Coming-of-Age Rituals in the Hudson Valley | Traditions | Hudson Valley | Chronogram Magazine

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Coming-of-Age Rituals in the Hudson Valley

From Time-Honored to Homespun


Last Updated: 02/02/2020 4:07 am
Lillian Scott-Childress at her coming-of-age ceremony at Zen Mountain Monastery.
  • Katie Scott-Childress
  • Lillian Scott-Childress at her coming-of-age ceremony at Zen Mountain Monastery.

Bookstores are crammed with so-called "expert advice" on discipline, sleep, education, diet, etc. Guidance on the act of letting go, however, is far less common. Yet every parent realizes this is a bittersweet aspect of the job, and wants to get it right. Kids recognize it too, as their bodies and minds change, and the world beckons. Whether religious or secular, parents want their kids prepared for independence, imbued with confidence and a sense of belonging to a community that does good work. Many mothers and fathers, in fact, need preparation themselves, plus a sense of agency over the changing energy dynamic in their homes. Ritualized coming-of-age ceremonies address these crucial transitions, and while some families adhere to age-old traditions, an increasing number of Hudson Valley residents are turning to novel ways to embrace the changes, via rites both time honored and homespun. Whether meticulously planned or freewheeling, all help children connect to their strengths, their communities, and their families.

Kindling a Flame
Kayti Lathrop, a world traveler with roots in the Hudson Valley, is a mother of five. She grew up Episcopalian, while her husband, Sean, was raised Catholic. Neither accepted their parents' faith, but both are impressively conversant in various philosophies, especially the teachings of Jesus, whom they see as "someone living very closely to the earth." When their eldest, Kaya, was nearing seven, Kayti devised a Native American-inspired Seventh Year Ceremony as a rite of passage from one phase of childhood to another. "Kaya was looking outside our family," Kayti says, "thinking in different ways. She was capable of more responsibility. We wanted to honor that, and because, as a family, we're inspired by the natural world, I based the ceremony around that." As part of the preparation, Kaya spent a month creating a sacred rock circle on the mountain behind their house. She learned to use a flint, and on the day of the ceremony, she created a fire in the center. Guests sat and individually told her what they'd learned from her, then gave her a homemade gift. "I couldn't believe she sat still for so long," Kayti says, laughing. "We gave her permission to grow up a bit. Afterward, she took more initiative, had more confidence. As a mother, I felt like I'd remembered something from another life."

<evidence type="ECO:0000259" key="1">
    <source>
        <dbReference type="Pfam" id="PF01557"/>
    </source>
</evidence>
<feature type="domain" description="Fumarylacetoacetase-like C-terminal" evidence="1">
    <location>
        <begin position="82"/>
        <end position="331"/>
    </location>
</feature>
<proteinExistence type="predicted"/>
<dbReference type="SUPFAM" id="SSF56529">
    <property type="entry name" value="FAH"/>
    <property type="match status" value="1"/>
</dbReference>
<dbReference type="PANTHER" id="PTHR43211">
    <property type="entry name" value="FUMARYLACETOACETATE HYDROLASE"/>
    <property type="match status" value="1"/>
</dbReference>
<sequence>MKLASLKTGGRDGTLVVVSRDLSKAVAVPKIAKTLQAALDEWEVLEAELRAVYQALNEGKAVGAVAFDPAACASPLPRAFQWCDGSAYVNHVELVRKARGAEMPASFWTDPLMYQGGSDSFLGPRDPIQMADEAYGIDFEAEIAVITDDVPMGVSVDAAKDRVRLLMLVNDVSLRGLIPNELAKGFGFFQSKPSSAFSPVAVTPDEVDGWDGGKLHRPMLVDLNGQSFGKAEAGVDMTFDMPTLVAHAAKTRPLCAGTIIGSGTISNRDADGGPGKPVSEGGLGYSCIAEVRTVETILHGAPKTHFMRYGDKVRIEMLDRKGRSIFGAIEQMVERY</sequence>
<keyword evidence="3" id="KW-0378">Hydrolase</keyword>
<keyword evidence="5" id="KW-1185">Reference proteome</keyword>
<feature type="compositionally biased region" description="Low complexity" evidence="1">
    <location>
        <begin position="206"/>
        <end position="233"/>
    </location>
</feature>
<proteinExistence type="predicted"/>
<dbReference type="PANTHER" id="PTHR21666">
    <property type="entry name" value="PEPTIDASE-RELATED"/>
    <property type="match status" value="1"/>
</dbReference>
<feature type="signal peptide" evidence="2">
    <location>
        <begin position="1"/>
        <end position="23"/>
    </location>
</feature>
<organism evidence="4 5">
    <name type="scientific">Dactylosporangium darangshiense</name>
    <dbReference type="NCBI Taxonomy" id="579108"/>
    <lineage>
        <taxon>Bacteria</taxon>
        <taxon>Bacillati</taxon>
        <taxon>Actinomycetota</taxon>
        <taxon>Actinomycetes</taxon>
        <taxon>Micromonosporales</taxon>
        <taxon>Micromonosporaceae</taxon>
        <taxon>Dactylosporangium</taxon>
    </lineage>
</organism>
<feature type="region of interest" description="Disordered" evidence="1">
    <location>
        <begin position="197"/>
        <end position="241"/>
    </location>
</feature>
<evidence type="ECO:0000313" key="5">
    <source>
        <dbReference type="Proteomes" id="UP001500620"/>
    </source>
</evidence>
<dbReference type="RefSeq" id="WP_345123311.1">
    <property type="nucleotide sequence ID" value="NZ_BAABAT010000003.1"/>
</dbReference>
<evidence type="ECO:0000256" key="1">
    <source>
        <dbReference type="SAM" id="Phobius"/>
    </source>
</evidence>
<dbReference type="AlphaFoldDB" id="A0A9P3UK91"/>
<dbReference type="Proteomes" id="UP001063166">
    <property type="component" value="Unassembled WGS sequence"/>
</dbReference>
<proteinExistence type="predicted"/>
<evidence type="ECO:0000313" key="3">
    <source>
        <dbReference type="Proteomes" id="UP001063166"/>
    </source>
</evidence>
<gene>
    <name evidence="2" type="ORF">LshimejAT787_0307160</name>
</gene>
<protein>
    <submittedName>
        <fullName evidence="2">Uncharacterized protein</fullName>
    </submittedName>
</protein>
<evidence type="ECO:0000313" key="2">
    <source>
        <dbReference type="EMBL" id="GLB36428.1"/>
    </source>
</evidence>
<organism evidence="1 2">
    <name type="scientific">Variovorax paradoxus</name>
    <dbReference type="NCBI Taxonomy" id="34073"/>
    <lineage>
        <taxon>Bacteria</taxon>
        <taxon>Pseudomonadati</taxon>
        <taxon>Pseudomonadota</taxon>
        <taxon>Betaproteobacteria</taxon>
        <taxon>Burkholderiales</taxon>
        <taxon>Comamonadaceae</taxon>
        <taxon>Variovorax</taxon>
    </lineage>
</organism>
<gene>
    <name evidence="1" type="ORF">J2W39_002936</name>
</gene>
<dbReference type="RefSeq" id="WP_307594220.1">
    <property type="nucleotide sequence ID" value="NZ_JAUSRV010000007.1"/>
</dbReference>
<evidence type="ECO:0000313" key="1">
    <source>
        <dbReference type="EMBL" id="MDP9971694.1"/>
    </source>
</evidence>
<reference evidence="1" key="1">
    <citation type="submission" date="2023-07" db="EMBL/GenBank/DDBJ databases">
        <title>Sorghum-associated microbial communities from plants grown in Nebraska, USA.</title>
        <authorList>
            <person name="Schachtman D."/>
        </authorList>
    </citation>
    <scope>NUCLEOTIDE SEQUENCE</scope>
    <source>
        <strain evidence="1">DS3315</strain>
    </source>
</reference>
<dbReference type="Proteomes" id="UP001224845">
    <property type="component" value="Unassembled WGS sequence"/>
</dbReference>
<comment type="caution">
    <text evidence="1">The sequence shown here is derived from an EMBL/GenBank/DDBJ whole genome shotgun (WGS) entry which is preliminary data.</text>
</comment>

Connecting with History
Just as the natural world inspired the Lathrops' Seventh Year Ceremony, a supportive, spiritually nurturing community can smooth over a parent's negative religious memories and awaken a desire for belonging. "My parents were observant," says Woodstock's Abbe Aronson, "but they got no joy from their synagogue, and neither did I." Abbe was not planning to have her son Alexander Bar Mitzvah'ed until she met Rabbi Jonathan Kligler of the Woodstock Jewish Congregation, where friends had gathered to mourn the death of one of Alexander's friends. That changed everything. "We were blown away by Rabbi Jonathan's ability to help a devastated family, and by the solace he provided the entire community."